New York Times confirms NATO is supplying and aiding to supply weapons to Misurata.
Sealift Extends Lifeline to a Rebel City in Libya
Published: May 22, 2011
ABOARD AL IRADAH 6 — Near midnight, in the darkness of the deliberately unlit Misurata harbor, the tugboat’s crew loosened its lines from the pier and pulled them aboard.
Bryan Denton for The New York Times
C.J. Chivers/The New York Times.
The helmsman engaged Al Iradah 6’s dual engines and it spun into the basin, gathered speed and headed for the gap in the jetties. A few miles beyond, outside the range of Col.Muammar el-Qaddafi’s artillery, was the safety of the open sea.
There, the helmsman turned the round bow eastward, toward Benghazi, the Libyan rebel capital about 300 miles away. The latest leg for an unlikely smuggling vessel was complete. In a little more than 24 hours, Al Iradah 6 would reach rebel-controlled territory and line up for a fresh cargo of medicine, food and guns — fuel for a city besieged.
There have been many reasons for the rebels’ success in Misurata, where they recently drove the Qaddafi forces out of the city and seized the airport. One of them is this: a determined and surreptitious sealift by a small fleet of Libyan boats.
Combining the talents of those who procure a city’s wartime needs with those of merchant mariners and fishermen, rebels have organized about two dozen fishing vessels and former Qaddafi-controlled tugboats into an impromptu fleet that has provided Misurata with a lifeline of supplies. The fleet sails with NATO’s approval and support. (Rebels and organizers in both Benghazi and Misurata spoke openly of the smuggling effort, but asked that certain locations and shipping schedules not be disclosed.)
At a basic level, it has assumed missions of both mercy and war. The mixed cargo — baby formula and medicine beside crates of ammunition — has helped civilians survive and equipped Misurata for its fight.
The strategic significance of Misurata has not been lost on the crew of Al Iradah 6. For months, rebels trapped in the city, 130 miles from Tripoli, provided Libya’s opposition movement with a powerful argument against any discussion of the war’s end that called for national partition.
As long as Misurata’s armed men held on to their city, the nation’s third largest, the Qaddafi government could never credibly say that the war was a contest between east and west, and propose that the country, divided by history and tribal allegiances, be split.
These were among the political and human motivations for many sailors who chose to join the rebels’ war effort. Outside the harbor, the captain of Al Iradah 6, Saif Nasser, said something else propelled him, too — the sense of self-respect and self-determination that came with rising up.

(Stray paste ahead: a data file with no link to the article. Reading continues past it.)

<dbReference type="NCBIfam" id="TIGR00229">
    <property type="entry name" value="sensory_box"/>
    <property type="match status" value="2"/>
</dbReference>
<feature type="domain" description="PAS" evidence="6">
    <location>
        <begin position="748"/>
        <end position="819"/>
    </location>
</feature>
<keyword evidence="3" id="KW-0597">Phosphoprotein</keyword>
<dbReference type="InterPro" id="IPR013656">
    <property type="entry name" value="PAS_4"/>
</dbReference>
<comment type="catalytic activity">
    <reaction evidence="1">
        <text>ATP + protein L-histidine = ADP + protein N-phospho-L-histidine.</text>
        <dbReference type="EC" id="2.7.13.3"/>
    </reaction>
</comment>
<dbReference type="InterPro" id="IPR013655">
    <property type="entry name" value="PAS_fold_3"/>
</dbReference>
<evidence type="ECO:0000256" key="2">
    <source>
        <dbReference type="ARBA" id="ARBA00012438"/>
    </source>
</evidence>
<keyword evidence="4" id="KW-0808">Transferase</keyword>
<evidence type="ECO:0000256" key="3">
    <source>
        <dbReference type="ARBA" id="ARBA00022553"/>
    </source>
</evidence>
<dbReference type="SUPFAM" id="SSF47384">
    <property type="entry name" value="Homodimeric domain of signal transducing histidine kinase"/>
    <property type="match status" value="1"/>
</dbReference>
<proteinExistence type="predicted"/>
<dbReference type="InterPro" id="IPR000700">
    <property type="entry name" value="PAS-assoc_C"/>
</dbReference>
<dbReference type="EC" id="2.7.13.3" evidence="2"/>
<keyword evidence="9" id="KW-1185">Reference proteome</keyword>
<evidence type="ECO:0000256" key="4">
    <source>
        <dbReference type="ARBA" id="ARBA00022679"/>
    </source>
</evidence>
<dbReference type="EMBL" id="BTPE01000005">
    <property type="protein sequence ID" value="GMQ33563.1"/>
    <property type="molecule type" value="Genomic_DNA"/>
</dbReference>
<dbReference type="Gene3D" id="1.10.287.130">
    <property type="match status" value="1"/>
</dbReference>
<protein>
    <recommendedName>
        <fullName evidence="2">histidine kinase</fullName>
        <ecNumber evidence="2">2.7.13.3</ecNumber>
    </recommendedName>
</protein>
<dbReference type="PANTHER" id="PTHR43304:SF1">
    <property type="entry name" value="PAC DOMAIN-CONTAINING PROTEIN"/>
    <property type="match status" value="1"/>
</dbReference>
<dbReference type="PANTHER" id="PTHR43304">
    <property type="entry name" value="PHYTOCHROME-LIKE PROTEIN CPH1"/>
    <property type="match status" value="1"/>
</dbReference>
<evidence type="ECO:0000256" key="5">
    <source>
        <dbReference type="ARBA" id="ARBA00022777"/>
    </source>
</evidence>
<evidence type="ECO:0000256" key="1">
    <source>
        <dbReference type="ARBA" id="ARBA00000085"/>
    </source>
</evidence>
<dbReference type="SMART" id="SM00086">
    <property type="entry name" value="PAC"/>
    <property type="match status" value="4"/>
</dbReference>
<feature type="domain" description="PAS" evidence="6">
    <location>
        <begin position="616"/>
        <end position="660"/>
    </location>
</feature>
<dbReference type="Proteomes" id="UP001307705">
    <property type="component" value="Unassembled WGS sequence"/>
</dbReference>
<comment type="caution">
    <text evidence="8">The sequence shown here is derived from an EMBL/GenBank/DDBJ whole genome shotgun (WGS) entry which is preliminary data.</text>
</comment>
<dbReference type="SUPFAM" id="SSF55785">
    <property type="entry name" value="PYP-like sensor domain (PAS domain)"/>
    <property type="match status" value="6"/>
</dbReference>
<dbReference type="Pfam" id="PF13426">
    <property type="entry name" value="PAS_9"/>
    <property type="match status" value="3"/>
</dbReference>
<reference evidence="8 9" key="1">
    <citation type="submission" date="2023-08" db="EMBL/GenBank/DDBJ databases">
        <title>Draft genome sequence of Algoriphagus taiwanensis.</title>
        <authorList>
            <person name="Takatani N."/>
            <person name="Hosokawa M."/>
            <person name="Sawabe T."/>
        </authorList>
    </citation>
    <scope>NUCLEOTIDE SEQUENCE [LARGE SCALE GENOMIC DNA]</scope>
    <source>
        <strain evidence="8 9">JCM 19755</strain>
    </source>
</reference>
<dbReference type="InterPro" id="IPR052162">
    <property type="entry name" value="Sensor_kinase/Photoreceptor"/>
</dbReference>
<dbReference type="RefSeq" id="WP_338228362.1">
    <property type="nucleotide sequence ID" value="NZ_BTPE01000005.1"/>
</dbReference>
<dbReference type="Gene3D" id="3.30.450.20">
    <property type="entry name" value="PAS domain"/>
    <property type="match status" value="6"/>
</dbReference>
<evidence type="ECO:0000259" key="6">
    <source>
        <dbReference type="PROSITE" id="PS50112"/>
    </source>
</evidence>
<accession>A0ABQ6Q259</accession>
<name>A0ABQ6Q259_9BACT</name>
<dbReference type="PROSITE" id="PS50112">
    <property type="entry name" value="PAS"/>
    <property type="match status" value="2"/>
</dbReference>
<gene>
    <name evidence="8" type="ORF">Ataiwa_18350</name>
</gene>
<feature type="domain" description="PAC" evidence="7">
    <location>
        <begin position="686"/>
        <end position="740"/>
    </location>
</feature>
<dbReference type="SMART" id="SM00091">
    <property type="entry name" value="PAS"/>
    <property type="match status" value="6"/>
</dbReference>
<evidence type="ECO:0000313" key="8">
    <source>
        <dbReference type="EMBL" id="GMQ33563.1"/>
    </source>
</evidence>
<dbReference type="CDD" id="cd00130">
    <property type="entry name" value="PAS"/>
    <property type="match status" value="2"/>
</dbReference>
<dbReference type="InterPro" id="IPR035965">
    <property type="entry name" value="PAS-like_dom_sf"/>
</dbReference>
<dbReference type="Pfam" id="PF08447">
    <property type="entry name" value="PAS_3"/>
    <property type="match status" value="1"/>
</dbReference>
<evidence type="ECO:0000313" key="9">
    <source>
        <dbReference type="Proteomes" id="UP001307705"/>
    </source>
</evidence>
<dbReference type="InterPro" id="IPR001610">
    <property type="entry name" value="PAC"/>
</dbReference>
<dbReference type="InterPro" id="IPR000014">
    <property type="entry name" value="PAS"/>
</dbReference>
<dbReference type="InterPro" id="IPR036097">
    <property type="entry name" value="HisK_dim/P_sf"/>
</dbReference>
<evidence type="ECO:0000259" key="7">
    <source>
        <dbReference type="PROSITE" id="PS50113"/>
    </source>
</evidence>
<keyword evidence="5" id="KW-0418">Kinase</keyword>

“Qaddafi thought the people are not strong,” the captain said. “For more than 40 years we were his prisoners, and he thought we are like animals. But now he has found that we are very strong people.”
The scenes aboard Al Iradah 6, which completed a round-trip voyage earlier this month, captured the mix of planning, security, passion and energy that has characterized the effort.
Al Iradah 6, an 85-foot vessel assembled in Libya with Damen Shipyards of the Netherlands, is yet another of the Qaddafi government’s procurements that rebels have put to use to try to push Colonel Qaddafi from power. In excellent condition and equipped with modern marine electronics and safety gear — the sort of harbor vessel an oil state could afford — it has been in rebel service since March.
After its arrival late in the afternoon, its wartime cargo was unloaded by rebels who materialized from Misurata.
Working quickly, sometimes chanting and singing, they carried off medicine, baby formula, food, recoilless-rifle ammunition, machine-gun cartridges and Kalashnikov and Belgian-made FN FAL rifles. Spare machine-gun barrels were visible, too.
The captain disappeared briefly to confer with the harbor authorities. The tug had entered the harbor unchallenged. But Misurata’s port had been shelled repeatedly in previous weeks and mined at least twice. He opted to wait for nightfall to slip back to sea.
By now, the Qaddafi forces arrayed to Misurata’s southeast almost certainly knew that the tug was in the harbor, and their artillery observers might be waiting for Captain Nasser to leave. Better to head back at night, running lights switched off.
After darkness, a second tug, the Saladin, steamed into port. Its cargo was stacked high on its aft deck and under tarps. Al Iradah’s crew stood at the rails and called out into the night. “You are here! Welcome!” they shouted. “God is great!” The Saladin tied off nearby. A fresh scrum of pickup trucks full of rebels arrived at the pier. The unloading began.
Soon Al Iradah 6 returned to sea. As it left the harbor it radioed ahead to NATO warships beyond the horizon, to request permission to pass through their blockade.
“The sea and sky?” Captain Nasser said. “Nothing crosses without permission from NATO.”